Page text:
Saturday, October 6, 2012
Arsenal show steel at West Ham
Miguel Delaney, Upton Park
On the night, Arsenal may have ended up making it look routine but, in the long run, this victory away to West Ham United could well have a few important repercussions.
• Blog: Arteta the pivot
• Wenger salutes Cazorla
Most obviously and most tellingly, there was Theo Walcott. The winger-cum-wannabe-forward illustrated that he may not be completely egotistical to want a better deal from the club by also showing he still has a lot to offer.
With the game still so tight on 77 minutes, the substitute stretched it until he snapped it open. After Arsenal had spent so long trying to pull West Ham all over the pitch with their passes, Walcott's pace finally gave them one problem too many to deal with.
He wouldn't have been able to use it, of course, without the equally quick thinking of Olivier Giroud. Given how the French striker poked home the equaliser and then crafted the winner, there was a strong feeling that this might have been a bit of a breakthrough game. At the least, his duck in this division is broken and the assists that he had already provided are no longer the only argument he has.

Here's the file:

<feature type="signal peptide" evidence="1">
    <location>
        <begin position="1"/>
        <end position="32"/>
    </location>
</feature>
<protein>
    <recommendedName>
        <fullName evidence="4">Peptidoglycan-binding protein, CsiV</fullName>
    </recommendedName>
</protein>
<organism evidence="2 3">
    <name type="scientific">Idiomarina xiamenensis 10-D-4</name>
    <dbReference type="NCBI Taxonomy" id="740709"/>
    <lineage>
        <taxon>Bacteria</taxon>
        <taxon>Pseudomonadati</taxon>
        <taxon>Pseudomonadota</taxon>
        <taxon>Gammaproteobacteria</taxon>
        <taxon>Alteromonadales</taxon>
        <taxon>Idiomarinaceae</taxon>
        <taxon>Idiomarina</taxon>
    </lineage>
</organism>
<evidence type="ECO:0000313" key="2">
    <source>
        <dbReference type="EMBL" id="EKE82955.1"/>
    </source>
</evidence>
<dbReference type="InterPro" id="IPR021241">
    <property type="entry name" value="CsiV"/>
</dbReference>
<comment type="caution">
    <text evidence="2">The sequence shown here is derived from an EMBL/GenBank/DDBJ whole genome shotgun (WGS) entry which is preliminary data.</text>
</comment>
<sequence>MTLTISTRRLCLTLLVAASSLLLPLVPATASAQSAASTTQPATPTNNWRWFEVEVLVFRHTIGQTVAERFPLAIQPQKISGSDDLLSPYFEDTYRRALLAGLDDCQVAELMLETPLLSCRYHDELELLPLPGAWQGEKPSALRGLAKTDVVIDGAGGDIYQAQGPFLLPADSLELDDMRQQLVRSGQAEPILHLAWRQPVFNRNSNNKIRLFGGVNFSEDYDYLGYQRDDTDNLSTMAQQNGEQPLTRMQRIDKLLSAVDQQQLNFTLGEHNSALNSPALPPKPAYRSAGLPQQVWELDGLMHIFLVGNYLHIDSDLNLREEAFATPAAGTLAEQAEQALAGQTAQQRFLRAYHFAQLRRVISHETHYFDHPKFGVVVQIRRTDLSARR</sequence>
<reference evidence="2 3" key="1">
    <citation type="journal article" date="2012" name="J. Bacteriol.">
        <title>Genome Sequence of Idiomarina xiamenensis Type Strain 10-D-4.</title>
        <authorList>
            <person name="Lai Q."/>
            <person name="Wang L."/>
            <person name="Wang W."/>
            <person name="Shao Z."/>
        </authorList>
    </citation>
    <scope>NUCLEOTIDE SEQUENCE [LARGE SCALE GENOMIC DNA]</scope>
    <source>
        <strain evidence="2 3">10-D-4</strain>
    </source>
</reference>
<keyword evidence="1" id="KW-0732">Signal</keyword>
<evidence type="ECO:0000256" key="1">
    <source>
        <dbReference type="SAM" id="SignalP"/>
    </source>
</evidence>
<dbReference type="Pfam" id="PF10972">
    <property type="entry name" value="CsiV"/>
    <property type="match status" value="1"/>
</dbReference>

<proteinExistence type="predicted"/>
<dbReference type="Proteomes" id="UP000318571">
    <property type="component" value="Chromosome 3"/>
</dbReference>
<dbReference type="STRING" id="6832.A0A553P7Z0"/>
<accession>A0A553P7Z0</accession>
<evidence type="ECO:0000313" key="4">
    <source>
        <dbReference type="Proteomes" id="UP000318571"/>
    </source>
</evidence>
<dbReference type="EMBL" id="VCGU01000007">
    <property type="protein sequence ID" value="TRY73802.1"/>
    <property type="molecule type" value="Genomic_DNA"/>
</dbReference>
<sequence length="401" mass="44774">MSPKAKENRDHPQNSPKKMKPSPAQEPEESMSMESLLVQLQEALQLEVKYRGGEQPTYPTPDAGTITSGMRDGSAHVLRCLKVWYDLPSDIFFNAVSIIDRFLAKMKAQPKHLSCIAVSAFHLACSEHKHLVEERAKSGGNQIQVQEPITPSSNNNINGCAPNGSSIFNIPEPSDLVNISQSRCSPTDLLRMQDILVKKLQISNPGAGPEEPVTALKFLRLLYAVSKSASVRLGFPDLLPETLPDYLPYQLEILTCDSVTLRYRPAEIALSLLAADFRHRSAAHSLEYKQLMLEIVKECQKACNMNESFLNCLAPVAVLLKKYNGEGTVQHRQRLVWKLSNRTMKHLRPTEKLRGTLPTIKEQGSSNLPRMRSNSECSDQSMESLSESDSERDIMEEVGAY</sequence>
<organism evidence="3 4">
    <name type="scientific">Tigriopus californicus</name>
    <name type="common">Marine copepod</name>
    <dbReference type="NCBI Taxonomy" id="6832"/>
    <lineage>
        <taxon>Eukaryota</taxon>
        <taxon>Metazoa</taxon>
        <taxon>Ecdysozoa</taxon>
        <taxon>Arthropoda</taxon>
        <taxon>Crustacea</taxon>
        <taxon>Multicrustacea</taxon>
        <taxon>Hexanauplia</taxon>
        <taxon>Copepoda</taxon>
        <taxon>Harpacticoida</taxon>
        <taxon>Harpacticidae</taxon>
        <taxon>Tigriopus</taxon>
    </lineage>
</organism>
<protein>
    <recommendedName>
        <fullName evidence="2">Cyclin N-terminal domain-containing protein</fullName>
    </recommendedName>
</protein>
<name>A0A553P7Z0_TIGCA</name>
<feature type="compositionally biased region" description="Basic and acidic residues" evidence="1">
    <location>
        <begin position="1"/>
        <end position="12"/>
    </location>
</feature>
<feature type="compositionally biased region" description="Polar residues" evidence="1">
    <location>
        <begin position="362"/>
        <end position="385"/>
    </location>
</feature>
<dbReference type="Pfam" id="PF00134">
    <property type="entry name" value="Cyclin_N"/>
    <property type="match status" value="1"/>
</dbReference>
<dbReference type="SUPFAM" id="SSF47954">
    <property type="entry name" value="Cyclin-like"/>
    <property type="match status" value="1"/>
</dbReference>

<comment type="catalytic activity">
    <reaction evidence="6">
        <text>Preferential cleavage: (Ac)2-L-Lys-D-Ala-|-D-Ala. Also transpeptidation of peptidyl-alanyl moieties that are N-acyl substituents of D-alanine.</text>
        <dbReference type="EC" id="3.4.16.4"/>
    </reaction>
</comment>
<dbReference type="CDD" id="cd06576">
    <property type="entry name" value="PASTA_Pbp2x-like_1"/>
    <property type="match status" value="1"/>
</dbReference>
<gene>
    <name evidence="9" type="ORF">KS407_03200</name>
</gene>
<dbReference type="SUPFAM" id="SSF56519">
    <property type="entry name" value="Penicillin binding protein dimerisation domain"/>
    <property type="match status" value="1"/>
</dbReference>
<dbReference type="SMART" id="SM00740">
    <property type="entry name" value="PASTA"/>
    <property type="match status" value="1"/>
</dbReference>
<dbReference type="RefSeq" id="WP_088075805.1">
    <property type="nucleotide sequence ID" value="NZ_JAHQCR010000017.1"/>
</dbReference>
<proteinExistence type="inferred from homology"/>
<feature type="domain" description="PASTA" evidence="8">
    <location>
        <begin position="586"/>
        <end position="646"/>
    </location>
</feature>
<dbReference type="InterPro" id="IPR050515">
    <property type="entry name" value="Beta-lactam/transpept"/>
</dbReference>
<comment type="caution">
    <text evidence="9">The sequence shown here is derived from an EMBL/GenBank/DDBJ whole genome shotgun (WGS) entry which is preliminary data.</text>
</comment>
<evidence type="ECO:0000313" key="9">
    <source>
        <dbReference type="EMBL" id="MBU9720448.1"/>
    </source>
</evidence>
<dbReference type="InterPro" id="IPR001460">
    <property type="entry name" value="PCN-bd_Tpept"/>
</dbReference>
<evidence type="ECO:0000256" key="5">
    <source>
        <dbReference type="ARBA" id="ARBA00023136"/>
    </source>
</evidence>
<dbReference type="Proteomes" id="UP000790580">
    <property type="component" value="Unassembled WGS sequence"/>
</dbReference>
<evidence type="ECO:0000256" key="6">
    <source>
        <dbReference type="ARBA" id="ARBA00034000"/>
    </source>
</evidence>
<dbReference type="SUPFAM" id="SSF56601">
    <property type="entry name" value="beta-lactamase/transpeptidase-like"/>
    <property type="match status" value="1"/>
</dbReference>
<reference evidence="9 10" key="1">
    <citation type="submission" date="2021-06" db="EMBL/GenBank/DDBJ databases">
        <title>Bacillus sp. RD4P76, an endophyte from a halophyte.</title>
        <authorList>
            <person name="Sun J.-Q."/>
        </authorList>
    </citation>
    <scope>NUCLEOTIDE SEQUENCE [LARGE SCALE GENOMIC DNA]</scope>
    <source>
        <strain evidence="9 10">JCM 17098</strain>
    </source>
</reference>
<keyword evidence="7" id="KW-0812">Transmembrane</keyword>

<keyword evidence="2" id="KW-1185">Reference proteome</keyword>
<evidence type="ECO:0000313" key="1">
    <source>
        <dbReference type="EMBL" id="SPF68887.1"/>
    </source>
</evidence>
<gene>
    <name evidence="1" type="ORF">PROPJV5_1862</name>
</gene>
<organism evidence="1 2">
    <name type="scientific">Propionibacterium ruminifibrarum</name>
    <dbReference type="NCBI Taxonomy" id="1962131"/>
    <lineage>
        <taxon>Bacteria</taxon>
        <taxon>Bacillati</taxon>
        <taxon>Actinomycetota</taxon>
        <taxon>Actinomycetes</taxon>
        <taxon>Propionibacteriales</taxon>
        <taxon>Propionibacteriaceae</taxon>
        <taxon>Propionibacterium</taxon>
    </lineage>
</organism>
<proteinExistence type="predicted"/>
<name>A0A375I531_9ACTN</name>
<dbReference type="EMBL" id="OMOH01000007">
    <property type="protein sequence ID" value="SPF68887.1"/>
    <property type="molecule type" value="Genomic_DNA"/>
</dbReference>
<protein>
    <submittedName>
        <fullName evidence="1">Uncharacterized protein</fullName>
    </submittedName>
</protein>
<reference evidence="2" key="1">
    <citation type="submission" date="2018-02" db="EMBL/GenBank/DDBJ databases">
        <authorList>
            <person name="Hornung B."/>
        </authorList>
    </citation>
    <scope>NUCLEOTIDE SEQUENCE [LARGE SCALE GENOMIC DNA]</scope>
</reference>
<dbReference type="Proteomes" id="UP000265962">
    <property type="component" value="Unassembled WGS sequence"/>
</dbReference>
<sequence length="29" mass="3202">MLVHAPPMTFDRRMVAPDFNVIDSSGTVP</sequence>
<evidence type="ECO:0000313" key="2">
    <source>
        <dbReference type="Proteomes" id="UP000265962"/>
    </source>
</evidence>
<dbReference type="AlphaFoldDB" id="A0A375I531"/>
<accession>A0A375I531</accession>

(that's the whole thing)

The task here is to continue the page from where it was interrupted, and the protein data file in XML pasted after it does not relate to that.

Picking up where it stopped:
Perhaps most importantly of all, though, there was the manner in which Arsenal came from behind in such a testing fixture to ensure they didn't drop points for the second week in a row. Wenger acknowledged the importance of that afterwards.
"We knew today that a draw was not good enough for us and we went for it. I think we could have lost it as well because [Kevin] Nolan had a very good chance but we did well," Wenger said.
The fact that Per Mertesacker recovered so impressively to prevent West Ham's number-four even getting a shot on target in that second-half instance is also notable.
Because, more than anyone except Andy Carroll, Nolan has come to define the Sam Allardyce approach that is likely to lift an awkward side into the top half of the table. And, after Arsenal failed one test against Chelsea last Saturday, that specific West Ham style offered another, equally important challenge this week.